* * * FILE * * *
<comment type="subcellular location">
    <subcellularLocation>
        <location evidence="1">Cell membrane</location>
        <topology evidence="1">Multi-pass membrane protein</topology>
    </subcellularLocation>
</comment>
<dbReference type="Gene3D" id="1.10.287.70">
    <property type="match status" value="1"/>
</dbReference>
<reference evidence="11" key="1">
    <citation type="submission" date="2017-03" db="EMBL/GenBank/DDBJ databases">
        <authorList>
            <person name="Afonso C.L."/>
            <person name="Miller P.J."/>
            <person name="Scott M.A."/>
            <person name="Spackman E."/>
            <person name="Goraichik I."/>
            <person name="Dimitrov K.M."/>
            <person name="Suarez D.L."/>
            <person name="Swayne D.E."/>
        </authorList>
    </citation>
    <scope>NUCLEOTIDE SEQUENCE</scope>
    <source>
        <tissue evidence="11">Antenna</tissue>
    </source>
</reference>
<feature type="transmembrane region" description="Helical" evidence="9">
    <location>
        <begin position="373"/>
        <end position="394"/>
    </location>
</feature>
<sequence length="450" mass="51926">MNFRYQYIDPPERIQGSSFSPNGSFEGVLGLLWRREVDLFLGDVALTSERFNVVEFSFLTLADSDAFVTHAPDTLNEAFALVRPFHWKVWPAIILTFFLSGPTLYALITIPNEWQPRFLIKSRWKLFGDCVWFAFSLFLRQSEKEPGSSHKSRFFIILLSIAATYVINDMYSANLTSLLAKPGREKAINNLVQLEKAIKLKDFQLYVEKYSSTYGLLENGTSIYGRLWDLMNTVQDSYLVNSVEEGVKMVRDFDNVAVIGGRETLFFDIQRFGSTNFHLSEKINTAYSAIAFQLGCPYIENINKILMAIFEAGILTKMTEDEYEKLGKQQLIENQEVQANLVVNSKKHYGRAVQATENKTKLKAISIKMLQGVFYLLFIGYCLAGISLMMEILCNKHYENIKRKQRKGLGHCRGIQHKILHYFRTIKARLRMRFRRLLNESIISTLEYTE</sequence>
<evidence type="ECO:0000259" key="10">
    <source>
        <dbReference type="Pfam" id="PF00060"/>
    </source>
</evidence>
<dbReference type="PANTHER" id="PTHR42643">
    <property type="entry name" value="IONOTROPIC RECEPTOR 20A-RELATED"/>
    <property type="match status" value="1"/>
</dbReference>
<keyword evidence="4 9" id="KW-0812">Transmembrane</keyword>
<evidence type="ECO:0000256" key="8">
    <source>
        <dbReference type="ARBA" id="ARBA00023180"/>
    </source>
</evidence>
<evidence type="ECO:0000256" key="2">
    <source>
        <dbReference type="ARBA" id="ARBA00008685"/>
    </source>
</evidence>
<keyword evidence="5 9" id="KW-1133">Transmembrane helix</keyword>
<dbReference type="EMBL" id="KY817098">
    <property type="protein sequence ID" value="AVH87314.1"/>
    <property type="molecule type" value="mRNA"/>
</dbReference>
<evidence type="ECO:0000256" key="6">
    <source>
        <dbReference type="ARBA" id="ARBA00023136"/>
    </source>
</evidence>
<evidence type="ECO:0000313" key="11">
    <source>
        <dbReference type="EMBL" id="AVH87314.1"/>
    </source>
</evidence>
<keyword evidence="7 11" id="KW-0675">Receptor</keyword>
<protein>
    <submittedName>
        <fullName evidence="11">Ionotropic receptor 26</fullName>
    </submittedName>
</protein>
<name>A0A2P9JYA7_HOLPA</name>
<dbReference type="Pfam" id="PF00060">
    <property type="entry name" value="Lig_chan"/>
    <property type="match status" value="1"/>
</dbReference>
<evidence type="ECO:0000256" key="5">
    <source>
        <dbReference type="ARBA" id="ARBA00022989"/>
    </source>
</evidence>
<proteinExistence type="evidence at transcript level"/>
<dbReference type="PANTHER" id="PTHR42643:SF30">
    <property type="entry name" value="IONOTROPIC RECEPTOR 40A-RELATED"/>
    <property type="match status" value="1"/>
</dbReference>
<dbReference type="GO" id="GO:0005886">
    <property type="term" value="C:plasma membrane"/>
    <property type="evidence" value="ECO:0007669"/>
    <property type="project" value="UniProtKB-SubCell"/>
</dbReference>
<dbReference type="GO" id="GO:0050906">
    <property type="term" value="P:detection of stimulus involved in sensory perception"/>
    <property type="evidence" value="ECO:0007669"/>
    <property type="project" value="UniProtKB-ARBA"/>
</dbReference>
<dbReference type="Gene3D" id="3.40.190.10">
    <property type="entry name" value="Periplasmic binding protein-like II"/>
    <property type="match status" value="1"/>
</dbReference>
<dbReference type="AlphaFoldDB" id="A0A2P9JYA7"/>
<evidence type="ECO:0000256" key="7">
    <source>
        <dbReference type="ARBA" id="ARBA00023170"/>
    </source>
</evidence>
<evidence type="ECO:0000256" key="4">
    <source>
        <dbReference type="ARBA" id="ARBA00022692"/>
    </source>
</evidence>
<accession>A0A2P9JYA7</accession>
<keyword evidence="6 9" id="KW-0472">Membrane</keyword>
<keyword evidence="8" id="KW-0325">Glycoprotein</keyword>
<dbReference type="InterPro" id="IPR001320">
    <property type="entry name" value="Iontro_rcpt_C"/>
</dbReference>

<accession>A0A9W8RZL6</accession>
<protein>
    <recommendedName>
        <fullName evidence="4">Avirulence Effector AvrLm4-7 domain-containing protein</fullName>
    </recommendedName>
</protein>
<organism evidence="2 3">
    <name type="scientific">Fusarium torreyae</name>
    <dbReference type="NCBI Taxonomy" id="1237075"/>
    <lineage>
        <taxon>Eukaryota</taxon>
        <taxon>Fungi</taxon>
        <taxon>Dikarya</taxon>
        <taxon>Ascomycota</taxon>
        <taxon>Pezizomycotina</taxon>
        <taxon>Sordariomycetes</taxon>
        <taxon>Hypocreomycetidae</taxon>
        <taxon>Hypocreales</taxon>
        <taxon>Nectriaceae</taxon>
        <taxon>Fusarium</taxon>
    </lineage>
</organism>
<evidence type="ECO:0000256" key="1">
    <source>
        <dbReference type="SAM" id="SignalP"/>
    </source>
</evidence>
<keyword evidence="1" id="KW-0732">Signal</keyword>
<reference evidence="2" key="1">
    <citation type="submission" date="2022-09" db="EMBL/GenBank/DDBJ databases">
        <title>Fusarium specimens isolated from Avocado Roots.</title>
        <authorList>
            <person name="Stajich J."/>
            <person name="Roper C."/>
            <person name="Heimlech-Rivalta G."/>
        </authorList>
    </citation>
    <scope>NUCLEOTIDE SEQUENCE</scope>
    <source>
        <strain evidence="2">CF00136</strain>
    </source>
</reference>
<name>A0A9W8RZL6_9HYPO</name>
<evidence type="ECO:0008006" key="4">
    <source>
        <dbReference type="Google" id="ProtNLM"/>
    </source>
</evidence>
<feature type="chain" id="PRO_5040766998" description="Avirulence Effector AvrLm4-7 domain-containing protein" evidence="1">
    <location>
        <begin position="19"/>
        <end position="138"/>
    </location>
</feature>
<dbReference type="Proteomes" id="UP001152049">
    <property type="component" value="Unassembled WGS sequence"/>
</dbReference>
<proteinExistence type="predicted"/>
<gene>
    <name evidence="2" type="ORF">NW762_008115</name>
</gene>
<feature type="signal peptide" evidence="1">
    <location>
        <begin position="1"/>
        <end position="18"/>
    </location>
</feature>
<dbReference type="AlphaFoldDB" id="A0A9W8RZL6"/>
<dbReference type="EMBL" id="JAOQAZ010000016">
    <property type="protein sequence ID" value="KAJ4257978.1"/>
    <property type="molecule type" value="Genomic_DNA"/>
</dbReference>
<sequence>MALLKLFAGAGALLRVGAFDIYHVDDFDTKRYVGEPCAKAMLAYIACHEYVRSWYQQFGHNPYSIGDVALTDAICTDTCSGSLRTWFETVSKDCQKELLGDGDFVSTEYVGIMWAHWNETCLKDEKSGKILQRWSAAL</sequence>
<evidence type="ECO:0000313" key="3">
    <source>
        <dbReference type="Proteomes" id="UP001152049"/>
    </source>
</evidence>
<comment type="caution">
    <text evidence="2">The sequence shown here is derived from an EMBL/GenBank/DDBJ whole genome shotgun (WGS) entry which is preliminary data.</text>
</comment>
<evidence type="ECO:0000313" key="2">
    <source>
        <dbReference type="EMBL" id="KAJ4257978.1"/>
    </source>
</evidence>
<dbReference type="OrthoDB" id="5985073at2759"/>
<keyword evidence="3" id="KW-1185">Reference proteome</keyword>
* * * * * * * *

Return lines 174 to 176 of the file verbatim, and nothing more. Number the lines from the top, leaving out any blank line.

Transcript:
    </location>
</feature>
<dbReference type="Proteomes" id="UP001152049">